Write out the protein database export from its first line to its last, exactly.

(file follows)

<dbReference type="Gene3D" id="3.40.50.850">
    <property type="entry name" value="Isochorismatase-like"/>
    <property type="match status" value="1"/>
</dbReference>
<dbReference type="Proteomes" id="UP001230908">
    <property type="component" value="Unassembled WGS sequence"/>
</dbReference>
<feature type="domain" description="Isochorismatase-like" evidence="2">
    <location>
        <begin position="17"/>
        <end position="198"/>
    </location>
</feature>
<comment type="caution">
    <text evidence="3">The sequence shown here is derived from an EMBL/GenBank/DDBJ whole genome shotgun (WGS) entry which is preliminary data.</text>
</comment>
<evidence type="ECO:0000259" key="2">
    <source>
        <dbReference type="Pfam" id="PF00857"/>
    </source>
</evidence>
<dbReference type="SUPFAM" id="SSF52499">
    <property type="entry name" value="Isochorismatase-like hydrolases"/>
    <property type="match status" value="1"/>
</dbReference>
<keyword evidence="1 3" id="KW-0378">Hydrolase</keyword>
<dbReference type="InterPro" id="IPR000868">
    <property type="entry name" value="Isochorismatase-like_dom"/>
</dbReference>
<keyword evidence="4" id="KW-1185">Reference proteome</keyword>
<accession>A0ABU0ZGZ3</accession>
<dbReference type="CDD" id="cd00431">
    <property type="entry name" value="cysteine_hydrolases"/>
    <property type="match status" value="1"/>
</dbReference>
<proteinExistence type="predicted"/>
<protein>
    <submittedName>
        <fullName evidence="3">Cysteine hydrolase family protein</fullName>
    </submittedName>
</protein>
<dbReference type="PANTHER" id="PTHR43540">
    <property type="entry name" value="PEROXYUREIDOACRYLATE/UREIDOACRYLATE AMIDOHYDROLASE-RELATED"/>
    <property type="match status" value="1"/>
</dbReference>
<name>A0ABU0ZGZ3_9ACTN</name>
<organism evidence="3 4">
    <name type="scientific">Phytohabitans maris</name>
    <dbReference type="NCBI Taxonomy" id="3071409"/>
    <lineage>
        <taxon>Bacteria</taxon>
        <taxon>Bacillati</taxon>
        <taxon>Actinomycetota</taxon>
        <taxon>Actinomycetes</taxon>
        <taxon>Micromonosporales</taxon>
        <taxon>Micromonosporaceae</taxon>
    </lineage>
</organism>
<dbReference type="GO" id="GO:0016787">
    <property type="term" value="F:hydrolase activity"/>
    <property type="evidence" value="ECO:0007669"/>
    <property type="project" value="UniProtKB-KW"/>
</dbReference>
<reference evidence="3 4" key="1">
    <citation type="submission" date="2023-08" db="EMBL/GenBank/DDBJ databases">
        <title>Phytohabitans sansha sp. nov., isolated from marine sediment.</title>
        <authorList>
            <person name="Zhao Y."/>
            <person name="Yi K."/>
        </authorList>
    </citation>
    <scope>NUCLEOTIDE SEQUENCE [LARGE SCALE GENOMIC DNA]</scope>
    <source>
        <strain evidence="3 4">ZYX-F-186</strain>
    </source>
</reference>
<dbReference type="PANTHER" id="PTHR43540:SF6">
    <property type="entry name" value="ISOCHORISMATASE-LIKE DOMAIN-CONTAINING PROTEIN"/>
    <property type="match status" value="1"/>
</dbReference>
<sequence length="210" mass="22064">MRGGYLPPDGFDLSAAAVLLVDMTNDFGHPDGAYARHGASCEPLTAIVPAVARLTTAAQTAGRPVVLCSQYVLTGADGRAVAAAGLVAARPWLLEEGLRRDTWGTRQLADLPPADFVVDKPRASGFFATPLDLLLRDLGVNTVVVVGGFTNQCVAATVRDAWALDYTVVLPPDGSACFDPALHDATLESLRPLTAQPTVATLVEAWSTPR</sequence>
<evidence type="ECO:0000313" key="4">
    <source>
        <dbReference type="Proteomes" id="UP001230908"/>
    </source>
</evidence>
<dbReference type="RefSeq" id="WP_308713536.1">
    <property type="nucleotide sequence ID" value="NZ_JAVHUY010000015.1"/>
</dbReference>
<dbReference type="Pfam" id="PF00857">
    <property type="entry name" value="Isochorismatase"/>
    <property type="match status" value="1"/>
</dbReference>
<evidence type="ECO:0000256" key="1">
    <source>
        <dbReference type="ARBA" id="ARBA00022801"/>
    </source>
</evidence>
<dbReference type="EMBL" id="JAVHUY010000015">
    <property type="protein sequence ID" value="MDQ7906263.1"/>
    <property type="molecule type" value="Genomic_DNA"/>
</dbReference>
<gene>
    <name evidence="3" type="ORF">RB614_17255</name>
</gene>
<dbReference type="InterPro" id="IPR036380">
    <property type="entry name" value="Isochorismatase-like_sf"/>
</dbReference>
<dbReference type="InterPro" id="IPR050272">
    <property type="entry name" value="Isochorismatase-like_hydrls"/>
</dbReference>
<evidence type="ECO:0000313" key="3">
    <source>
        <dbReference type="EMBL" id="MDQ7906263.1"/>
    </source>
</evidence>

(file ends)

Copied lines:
<dbReference type="Gene3D" id="3.40.50.850">
    <property type="entry name" value="Isochorismatase-like"/>
    <property type="match status" value="1"/>
</dbReference>
<dbReference type="Proteomes" id="UP001230908">
    <property type="component" value="Unassembled WGS sequence"/>
</dbReference>
<feature type="domain" description="Isochorismatase-like" evidence="2">
    <location>
        <begin position="17"/>
        <end position="198"/>
    </location>
</feature>
<comment type="caution">
    <text evidence="3">The sequence shown here is derived from an EMBL/GenBank/DDBJ whole genome shotgun (WGS) entry which is preliminary data.</text>
</comment>
<evidence type="ECO:0000259" key="2">
    <source>
        <dbReference type="Pfam" id="PF00857"/>
    </source>
</evidence>
<dbReference type="SUPFAM" id="SSF52499">
    <property type="entry name" value="Isochorismatase-like hydrolases"/>
    <property type="match status" value="1"/>
</dbReference>
<keyword evidence="1 3" id="KW-0378">Hydrolase</keyword>
<dbReference type="InterPro" id="IPR000868">
    <property type="entry name" value="Isochorismatase-like_dom"/>
</dbReference>
<keyword evidence="4" id="KW-1185">Reference proteome</keyword>
<accession>A0ABU0ZGZ3</accession>
<dbReference type="CDD" id="cd00431">
    <property type="entry name" value="cysteine_hydrolases"/>
    <property type="match status" value="1"/>
</dbReference>
<proteinExistence type="predicted"/>
<protein>
    <submittedName>
        <fullName evidence="3">Cysteine hydrolase family protein</fullName>
    </submittedName>
</protein>
<dbReference type="PANTHER" id="PTHR43540">
    <property type="entry name" value="PEROXYUREIDOACRYLATE/UREIDOACRYLATE AMIDOHYDROLASE-RELATED"/>
    <property type="match status" value="1"/>
</dbReference>
<name>A0ABU0ZGZ3_9ACTN</name>
<organism evidence="3 4">
    <name type="scientific">Phytohabitans maris</name>
    <dbReference type="NCBI Taxonomy" id="3071409"/>
    <lineage>
        <taxon>Bacteria</taxon>
        <taxon>Bacillati</taxon>
        <taxon>Actinomycetota</taxon>
        <taxon>Actinomycetes</taxon>
        <taxon>Micromonosporales</taxon>
        <taxon>Micromonosporaceae</taxon>
    </lineage>
</organism>
<dbReference type="GO" id="GO:0016787">
    <property type="term" value="F:hydrolase activity"/>
    <property type="evidence" value="ECO:0007669"/>
    <property type="project" value="UniProtKB-KW"/>
</dbReference>
<reference evidence="3 4" key="1">
    <citation type="submission" date="2023-08" db="EMBL/GenBank/DDBJ databases">
        <title>Phytohabitans sansha sp. nov., isolated from marine sediment.</title>
        <authorList>
            <person name="Zhao Y."/>
            <person name="Yi K."/>
        </authorList>
    </citation>
    <scope>NUCLEOTIDE SEQUENCE [LARGE SCALE GENOMIC DNA]</scope>
    <source>
        <strain evidence="3 4">ZYX-F-186</strain>
    </source>
</reference>
<dbReference type="PANTHER" id="PTHR43540:SF6">
    <property type="entry name" value="ISOCHORISMATASE-LIKE DOMAIN-CONTAINING PROTEIN"/>
    <property type="match status" value="1"/>
</dbReference>
<sequence length="210" mass="22064">MRGGYLPPDGFDLSAAAVLLVDMTNDFGHPDGAYARHGASCEPLTAIVPAVARLTTAAQTAGRPVVLCSQYVLTGADGRAVAAAGLVAARPWLLEEGLRRDTWGTRQLADLPPADFVVDKPRASGFFATPLDLLLRDLGVNTVVVVGGFTNQCVAATVRDAWALDYTVVLPPDGSACFDPALHDATLESLRPLTAQPTVATLVEAWSTPR</sequence>
<evidence type="ECO:0000313" key="4">
    <source>
        <dbReference type="Proteomes" id="UP001230908"/>
    </source>
</evidence>
<dbReference type="RefSeq" id="WP_308713536.1">
    <property type="nucleotide sequence ID" value="NZ_JAVHUY010000015.1"/>
</dbReference>
<dbReference type="Pfam" id="PF00857">
    <property type="entry name" value="Isochorismatase"/>
    <property type="match status" value="1"/>
</dbReference>
<evidence type="ECO:0000256" key="1">
    <source>
        <dbReference type="ARBA" id="ARBA00022801"/>
    </source>
</evidence>
<dbReference type="EMBL" id="JAVHUY010000015">
    <property type="protein sequence ID" value="MDQ7906263.1"/>
    <property type="molecule type" value="Genomic_DNA"/>
</dbReference>
<gene>
    <name evidence="3" type="ORF">RB614_17255</name>
</gene>
<dbReference type="InterPro" id="IPR036380">
    <property type="entry name" value="Isochorismatase-like_sf"/>
</dbReference>
<dbReference type="InterPro" id="IPR050272">
    <property type="entry name" value="Isochorismatase-like_hydrls"/>
</dbReference>
<evidence type="ECO:0000313" key="3">
    <source>
        <dbReference type="EMBL" id="MDQ7906263.1"/>
    </source>
</evidence>